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F. T. : "...most Chaotic Times In The Credit Markets Seen Since The Great Depression."

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http://www.ft.com/cms/s/0/b04f0652-ebe7-11...00779fd2ac.html

Hedge funds spark fixed income stress
By Michael Mackenzie in New York
Published: March 7 2008 02:00 | Last updated: March 7 2008 02:00
Fears over the health of the financial system intensified yesterday as forced selling and margin calls at hedge funds sparked acute stress in many areas of the fixed income markets.
Equity investors also reacted to the strains, with the bear market in US bank stocks entering new territory. The S&P 500 financial index fell to its lowest level since May 2003 after sliding more than 30 per cent from last year's peak.
In the fixed income sphere, stress is most acute in the mortgage, corporate, municipal bond and interest rate swap areas. Credit default swap spreads for banks, including Citigroup, JP Morgan, Bank of America and Wachovia reached record wide levels. Meanwhile, broad measures of investment grade default risk hit record wides in the US, Europe and Japan.
Tom di Galoma, head of Treasury trading at Jefferies & Co, said: "There is an extreme lack of liquidity and markets are being moved by liquidation fears and margin calls. Funds are being tapped on the shoulder and it seems there is no margin for slippage when it comes to a margin call from the banks."
In a sign that risk managers at banks are calling the shots, Lehman Brothers announced it had suspended two equity traders after discovering "issues" with some of their trades.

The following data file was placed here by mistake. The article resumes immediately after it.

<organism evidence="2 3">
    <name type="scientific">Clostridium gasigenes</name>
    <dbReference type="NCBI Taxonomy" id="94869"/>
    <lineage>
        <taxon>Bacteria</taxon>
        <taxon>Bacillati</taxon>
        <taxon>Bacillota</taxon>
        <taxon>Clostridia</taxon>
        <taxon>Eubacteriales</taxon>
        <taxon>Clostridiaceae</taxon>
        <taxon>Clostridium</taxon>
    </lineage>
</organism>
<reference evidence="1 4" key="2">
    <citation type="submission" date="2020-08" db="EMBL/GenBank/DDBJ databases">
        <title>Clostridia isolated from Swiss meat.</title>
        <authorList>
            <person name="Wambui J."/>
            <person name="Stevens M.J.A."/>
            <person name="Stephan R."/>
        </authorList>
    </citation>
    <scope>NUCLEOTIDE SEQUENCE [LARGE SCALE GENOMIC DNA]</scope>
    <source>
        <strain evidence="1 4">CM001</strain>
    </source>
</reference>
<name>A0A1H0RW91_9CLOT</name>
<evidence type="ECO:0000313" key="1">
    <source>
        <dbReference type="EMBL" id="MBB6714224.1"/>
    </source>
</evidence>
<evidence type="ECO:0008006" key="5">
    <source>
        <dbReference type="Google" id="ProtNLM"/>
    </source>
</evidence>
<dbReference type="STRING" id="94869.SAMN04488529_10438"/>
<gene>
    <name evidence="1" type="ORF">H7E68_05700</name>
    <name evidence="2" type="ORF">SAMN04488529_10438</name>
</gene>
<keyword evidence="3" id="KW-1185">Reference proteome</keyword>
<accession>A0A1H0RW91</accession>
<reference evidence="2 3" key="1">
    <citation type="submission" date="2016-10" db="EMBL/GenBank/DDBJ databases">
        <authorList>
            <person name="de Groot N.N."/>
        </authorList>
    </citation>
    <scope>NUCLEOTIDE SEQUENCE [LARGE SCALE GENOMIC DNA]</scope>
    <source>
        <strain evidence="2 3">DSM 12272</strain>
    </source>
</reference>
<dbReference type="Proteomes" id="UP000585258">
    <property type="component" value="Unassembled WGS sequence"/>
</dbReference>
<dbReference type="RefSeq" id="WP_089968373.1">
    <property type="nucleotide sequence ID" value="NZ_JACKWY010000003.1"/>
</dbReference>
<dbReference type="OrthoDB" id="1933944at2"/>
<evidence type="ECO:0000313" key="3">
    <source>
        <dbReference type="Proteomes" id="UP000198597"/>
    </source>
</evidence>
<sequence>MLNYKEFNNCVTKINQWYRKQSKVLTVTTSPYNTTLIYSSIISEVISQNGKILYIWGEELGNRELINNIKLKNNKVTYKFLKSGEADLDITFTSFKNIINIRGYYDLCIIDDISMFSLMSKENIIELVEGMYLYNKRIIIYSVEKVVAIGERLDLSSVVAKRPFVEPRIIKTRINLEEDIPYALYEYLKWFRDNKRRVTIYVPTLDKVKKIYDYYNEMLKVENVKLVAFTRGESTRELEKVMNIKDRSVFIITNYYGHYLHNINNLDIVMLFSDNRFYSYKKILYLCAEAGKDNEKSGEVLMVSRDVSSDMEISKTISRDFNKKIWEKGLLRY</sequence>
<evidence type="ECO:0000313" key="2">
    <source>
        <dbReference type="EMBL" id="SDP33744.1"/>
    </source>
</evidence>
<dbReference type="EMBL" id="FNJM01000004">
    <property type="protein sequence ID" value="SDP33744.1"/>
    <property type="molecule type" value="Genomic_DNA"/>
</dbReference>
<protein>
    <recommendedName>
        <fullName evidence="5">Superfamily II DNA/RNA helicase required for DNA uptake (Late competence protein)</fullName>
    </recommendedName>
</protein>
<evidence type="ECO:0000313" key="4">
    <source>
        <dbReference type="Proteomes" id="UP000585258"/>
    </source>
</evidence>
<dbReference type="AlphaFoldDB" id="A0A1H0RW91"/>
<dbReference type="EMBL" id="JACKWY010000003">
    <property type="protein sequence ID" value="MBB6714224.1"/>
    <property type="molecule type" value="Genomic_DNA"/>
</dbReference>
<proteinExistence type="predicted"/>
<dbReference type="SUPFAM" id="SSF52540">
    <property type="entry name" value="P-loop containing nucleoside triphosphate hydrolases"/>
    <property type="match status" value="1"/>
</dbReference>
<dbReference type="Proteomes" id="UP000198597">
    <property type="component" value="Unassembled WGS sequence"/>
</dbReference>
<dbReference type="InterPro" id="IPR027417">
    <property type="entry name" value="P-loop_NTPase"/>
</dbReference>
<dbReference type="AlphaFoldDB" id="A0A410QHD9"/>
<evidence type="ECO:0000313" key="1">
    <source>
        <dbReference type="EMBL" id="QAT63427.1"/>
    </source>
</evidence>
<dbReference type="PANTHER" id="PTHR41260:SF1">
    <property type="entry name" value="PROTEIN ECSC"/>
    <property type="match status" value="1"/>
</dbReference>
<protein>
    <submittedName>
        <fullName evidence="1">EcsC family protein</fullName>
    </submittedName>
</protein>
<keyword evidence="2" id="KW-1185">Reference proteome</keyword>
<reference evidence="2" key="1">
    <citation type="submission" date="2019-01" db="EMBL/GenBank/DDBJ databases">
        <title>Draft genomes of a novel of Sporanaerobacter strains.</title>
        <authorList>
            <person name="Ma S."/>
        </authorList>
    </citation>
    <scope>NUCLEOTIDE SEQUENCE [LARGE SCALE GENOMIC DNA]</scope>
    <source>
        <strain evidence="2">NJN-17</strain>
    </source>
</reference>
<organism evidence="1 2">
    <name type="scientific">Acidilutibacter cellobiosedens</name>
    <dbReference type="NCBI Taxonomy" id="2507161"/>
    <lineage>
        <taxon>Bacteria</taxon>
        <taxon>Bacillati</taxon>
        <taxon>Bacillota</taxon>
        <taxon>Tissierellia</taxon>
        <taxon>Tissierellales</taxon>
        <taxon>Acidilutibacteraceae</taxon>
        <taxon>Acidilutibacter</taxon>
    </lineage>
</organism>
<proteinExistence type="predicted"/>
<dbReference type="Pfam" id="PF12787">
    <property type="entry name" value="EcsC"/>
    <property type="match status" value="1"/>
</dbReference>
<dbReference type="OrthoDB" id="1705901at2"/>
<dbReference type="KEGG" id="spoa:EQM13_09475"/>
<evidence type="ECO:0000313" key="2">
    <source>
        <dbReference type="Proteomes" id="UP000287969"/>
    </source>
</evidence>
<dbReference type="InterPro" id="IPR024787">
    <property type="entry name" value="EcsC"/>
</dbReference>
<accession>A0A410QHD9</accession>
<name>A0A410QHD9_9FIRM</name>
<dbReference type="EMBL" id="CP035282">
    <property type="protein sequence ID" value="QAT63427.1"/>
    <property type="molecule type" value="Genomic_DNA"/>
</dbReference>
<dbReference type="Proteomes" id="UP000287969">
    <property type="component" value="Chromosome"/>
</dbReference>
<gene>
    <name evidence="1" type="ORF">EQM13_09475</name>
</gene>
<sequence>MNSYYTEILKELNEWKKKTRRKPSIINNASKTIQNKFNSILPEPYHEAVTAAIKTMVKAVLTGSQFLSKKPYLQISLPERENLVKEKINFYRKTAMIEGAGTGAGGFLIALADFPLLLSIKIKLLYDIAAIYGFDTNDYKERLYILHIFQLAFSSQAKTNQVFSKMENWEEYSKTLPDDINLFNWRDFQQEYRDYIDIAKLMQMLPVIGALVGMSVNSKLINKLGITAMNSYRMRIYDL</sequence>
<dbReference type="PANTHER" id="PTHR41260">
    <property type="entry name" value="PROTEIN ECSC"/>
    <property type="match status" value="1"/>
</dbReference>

This followed a statement from Carlyle Group on Wednesday that its mortgage bond fund had missed margin calls and had received a notice of default.
Forced selling is hitting the US mortgage market particularly hard, as investors are unable to discern when home prices will stop falling and foreclosure rates will ease.
In turn, swap spreads, which are a measure of the difference between Treasury and money market collateral and seen as a barometer of bank counterparty risk, scaled new territory.
The two-year spread reached a record peak of 111 basis points, eclipsing a brief rise above 100bp in December when year-end funding pressures were paramount.
Analysts are increasingly calling for a Federal bailout of the mortgage market in order to stem the rout that has rippled across markets and now threatens the broader economy.
A steeper Treasury yield curve, which over time boosts net interest margin for banks, is not helping ease concerns.
William O'Donnell, strategist at UBS, said: "It seems it is time for the Congress to put a floor under markets that are not directly responding to the actions of the Fed.
"The US taxpayer's wallet, and not just rate cuts, is what's needed to restore order during the
most chaotic times in the credit markets seen since the Great Depression."

It just keeps getting worse each day. And not in little increments either. The market is somewhat calloused by now so catastophic news is just more bad news that no one can do anything about anyway.